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Context of 'February 2004: Taguba Suspects MPs Involved with Abu Ghraib Abuse Were Lead by Others, but He Cannot Include This in Report'

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At Abu Ghraib prison in Baghdad, MPs hide prisoners from a Red Cross delegation by shifting them around the complex. These prisoners, or “ghost detainees,” are a group of detainees that have been imprisoned without names, charges, or other documentation. According to Maj. Gen. Antonio M. Taguba’s February 26 report (see February 26, 2004), a number of jails operated by the 800th Military Police Brigade “routinely held” such prisoners “without accounting for them, knowing their identities, or even the reason for their detention.” Taguba will note that the practice is a “violation of international law.” [US Department of the Army, 3/9/2004; Los Angeles Times, 5/5/2004; Washington Post, 5/9/2004; Washington Post, 5/11/2004, pp. A01]

Entity Tags: Antonio M. Taguba

Timeline Tags: Torture of US Captives

The investigation of the Abu Ghraib abuse case is taken up by Maj. Gen. Antonio M. Taguba. Taguba is the deputy commanding general of the Third Army and of the CFLCC in Kuwait, a post he was assigned in July 2003. [New York Times, 5/11/2004] He is administratively a direct superior of Karpinski. Taguba is given the job mainly because of circumstance. The senior officer of the 800th Military Police Brigade, to which the soldier involved in the abuse photographs belonged, is a one-star general. Army regulations say someone of higher rank must lead the investigation, and Taguba is both a two-star general and available at the time. [New Yorker, 6/17/2007]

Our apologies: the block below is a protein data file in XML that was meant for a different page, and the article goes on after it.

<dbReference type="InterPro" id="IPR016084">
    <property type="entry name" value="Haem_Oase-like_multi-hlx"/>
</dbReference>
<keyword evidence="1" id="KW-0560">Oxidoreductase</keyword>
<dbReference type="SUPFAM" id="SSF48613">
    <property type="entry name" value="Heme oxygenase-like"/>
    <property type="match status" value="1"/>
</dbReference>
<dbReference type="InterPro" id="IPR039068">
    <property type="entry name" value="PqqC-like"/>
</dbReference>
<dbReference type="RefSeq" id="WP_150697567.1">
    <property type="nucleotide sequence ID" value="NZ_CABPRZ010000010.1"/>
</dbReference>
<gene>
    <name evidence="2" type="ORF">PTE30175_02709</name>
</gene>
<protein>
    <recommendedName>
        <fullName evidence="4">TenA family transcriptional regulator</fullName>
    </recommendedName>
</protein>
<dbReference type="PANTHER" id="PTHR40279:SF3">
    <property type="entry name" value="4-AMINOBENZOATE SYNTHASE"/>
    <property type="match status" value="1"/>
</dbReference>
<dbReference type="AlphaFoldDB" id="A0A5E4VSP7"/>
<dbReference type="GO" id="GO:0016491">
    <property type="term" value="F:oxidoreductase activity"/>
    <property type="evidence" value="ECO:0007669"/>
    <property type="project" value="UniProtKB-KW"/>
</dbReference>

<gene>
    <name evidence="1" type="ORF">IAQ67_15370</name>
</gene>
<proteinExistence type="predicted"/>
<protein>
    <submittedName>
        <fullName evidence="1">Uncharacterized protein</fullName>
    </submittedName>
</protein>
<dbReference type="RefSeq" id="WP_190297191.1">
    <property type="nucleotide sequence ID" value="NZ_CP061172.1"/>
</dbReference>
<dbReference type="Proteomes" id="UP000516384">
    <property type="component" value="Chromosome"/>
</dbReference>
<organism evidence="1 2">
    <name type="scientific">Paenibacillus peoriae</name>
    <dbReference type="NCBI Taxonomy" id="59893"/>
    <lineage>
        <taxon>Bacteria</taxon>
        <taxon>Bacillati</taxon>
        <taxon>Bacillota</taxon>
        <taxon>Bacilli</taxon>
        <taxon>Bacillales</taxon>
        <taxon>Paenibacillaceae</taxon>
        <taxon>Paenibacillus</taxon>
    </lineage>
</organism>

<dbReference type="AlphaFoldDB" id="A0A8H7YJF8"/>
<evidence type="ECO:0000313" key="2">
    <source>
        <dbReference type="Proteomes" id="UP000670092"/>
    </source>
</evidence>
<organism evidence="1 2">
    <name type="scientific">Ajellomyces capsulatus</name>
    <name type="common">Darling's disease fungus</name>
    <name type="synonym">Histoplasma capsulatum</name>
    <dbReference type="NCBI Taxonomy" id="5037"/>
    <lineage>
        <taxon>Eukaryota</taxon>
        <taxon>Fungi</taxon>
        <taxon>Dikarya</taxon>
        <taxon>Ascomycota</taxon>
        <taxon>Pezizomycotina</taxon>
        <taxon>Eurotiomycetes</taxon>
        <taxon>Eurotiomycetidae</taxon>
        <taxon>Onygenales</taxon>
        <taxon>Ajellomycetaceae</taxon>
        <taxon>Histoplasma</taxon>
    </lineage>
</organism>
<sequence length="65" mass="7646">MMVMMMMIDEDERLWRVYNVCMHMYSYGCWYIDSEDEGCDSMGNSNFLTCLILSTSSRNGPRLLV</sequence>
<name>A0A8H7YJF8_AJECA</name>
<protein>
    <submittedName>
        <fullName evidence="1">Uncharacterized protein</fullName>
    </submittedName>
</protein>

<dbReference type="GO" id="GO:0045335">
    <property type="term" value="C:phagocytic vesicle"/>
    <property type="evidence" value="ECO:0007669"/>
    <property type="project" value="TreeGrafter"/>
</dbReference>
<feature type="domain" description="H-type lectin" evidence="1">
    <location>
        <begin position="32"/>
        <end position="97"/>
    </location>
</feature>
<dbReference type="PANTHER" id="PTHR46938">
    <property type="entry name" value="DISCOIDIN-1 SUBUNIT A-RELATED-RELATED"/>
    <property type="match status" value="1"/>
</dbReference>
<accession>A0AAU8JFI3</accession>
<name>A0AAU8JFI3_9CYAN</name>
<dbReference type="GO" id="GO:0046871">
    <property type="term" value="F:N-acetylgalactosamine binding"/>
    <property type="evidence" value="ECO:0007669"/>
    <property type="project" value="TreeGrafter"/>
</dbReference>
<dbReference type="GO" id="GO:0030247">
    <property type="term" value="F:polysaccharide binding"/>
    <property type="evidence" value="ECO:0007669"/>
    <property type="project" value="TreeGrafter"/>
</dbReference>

Entity Tags: Antonio M. Taguba

Timeline Tags: Torture of US Captives

Maj. Gen. Antonio Taguba begins investigating the MPs (military police) involved in the Abu Ghraib abuse photographs, but he soon begins to suspect involvement by military intelligence and the CIA in the abuse as well. For instance, the name of Lt. Col. Steven Jordan repeatedly comes up in interviews with MPs. For three weeks, Taguba is unable to find any sign of Jordan. When he finally does find him, Jordan has a beard, which suggests that he’s been in hiding. In interviews, Jordan claims, “I’m a liaison officer for intelligence from Army headquarters in Iraq.” But Taguba suspects that Jordan is involved in the sometimes brutal interrogations of important detainees. Taguba will later note, “Jordan denied everything, and yet he had the authority to enter the prison’s ‘hard site’ carrying a carbine and an M9 pistol, which is against regulations.” The hard site is where the most important detainees are held. Furthermore, Jordan’s record showed an extensive intelligence background and it appeared Jordan was not reporting through the regular chain of command. But because Taguba only has a mandate to investigate MPs, he is limited in what he can ask Jordan and what he can report. He will later recall, “I suspected that somebody was giving [the MPs] guidance, but I could not print that.” [New Yorker, 6/17/2007]

Entity Tags: Antonio M. Taguba, Steven L. Jordan

Timeline Tags: Torture of US Captives

Major General Antonio M. Taguba out-briefs the findings of his investigation to General David McKiernan. [Slate, 5/5/2004; New York Times, 5/10/2004]

Entity Tags: Donald Rumsfeld, Antonio M. Taguba, Peter Pace, David D. McKiernan

Timeline Tags: Torture of US Captives

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